From Benjamin Franklin to Nicola Tesla, scientists and great thinkers have dreamed of pulling electricity from the sky and harnessing its power. Now researchers at Brazil’s University of Campinas (UC), led by Professor Fernando Galembeck, a UC chemist, may be a step closer to doing just that.
The research team is studying the ways electricity builds up and spreads in the atmosphere, and how it could be collected. Calling the process ‘hygroelectricity’ – meaning “humidity electricity” – the team has found that water in the atmosphere can accumulate electrical charges and transfer them to other things. They discovered the process by simulating water vapor reactions in a laboratory with dust particles common to the atmosphere.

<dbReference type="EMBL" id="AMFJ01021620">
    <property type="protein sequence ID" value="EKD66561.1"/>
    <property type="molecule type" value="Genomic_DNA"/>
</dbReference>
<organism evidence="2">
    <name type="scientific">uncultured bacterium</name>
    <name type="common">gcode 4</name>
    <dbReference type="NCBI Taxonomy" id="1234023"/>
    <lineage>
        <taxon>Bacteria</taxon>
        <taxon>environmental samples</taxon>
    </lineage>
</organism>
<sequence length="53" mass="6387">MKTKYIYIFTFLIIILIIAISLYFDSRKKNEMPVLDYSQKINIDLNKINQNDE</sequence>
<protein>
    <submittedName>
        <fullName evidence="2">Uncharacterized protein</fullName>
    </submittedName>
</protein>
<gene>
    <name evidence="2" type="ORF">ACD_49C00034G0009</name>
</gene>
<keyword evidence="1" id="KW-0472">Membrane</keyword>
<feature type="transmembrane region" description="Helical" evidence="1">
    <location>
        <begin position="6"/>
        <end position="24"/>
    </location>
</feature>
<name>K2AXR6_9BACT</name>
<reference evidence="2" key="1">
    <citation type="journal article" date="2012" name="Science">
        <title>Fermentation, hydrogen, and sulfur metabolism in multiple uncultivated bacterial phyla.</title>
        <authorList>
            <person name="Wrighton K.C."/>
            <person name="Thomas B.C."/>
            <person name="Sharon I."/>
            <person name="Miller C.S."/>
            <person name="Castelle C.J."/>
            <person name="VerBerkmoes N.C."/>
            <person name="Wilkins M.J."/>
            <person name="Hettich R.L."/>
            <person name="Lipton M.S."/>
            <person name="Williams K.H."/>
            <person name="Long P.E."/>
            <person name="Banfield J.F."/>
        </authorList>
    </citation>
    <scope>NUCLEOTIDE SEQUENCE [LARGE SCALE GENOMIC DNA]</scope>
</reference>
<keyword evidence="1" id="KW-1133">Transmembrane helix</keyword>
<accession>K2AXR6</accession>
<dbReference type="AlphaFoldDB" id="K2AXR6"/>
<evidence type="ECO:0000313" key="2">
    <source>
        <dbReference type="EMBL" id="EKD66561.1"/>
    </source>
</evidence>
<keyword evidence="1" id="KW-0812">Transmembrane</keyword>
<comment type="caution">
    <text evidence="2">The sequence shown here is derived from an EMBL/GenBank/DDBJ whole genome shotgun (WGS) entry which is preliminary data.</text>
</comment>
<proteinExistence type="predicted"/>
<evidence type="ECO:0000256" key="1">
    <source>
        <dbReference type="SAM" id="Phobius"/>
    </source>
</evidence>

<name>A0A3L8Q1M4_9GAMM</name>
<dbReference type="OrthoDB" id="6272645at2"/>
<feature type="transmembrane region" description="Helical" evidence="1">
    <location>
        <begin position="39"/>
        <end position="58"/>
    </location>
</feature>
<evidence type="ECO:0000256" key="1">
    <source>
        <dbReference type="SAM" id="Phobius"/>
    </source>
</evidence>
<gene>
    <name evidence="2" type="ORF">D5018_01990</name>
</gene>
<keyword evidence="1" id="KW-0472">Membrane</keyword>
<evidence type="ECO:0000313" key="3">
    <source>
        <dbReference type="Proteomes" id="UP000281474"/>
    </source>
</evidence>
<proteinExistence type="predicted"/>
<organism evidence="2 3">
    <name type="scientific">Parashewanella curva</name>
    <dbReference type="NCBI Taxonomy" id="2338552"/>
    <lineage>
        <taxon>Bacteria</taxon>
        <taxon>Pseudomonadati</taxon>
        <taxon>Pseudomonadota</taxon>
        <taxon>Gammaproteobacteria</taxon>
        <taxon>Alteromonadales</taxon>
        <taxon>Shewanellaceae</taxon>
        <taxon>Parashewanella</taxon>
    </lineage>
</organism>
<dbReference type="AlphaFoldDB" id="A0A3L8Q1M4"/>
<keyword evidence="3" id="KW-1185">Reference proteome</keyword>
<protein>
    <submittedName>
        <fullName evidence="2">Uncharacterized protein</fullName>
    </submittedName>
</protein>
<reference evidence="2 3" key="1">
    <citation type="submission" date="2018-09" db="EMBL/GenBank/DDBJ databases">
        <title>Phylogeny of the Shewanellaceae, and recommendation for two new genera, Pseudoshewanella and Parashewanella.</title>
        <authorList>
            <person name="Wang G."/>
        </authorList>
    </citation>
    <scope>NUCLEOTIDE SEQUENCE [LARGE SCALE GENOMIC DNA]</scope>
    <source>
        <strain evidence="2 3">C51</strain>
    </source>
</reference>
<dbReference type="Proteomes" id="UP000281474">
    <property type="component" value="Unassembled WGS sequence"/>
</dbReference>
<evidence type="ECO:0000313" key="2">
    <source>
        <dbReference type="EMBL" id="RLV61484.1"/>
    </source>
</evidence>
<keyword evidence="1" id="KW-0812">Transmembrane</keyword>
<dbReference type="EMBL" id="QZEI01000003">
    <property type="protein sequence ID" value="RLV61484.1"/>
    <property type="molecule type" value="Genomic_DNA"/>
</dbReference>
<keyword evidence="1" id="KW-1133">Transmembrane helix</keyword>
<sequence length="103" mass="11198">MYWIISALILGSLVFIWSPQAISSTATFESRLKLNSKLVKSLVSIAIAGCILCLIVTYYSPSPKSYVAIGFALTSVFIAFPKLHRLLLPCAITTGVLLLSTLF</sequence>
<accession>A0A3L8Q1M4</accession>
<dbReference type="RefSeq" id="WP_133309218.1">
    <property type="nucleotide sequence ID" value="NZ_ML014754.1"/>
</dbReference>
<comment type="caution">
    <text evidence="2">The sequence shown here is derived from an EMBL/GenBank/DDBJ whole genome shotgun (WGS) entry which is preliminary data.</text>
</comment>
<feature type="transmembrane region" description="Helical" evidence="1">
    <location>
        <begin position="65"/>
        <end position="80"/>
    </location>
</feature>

Presenting his findings in Boston at the 240th National Meeting of the American Chemical Society, Galembeck envisions collectors, reminiscent of solar cells, that would collect and distribute hygroelectricity from the air. These collectors would obviously work best in humid parts of the world. He believes these collectors could diminish the air’s electrical charge, effectively preventing lightning, particularly if mounted on top of tall buildings, and providing an excellent alternative energy source to power things like cars or homes. The team’s currently working to find which type of metal will work best for this innovative process.
It would sure be a great vindication of Tesla’s work if they do figure it out!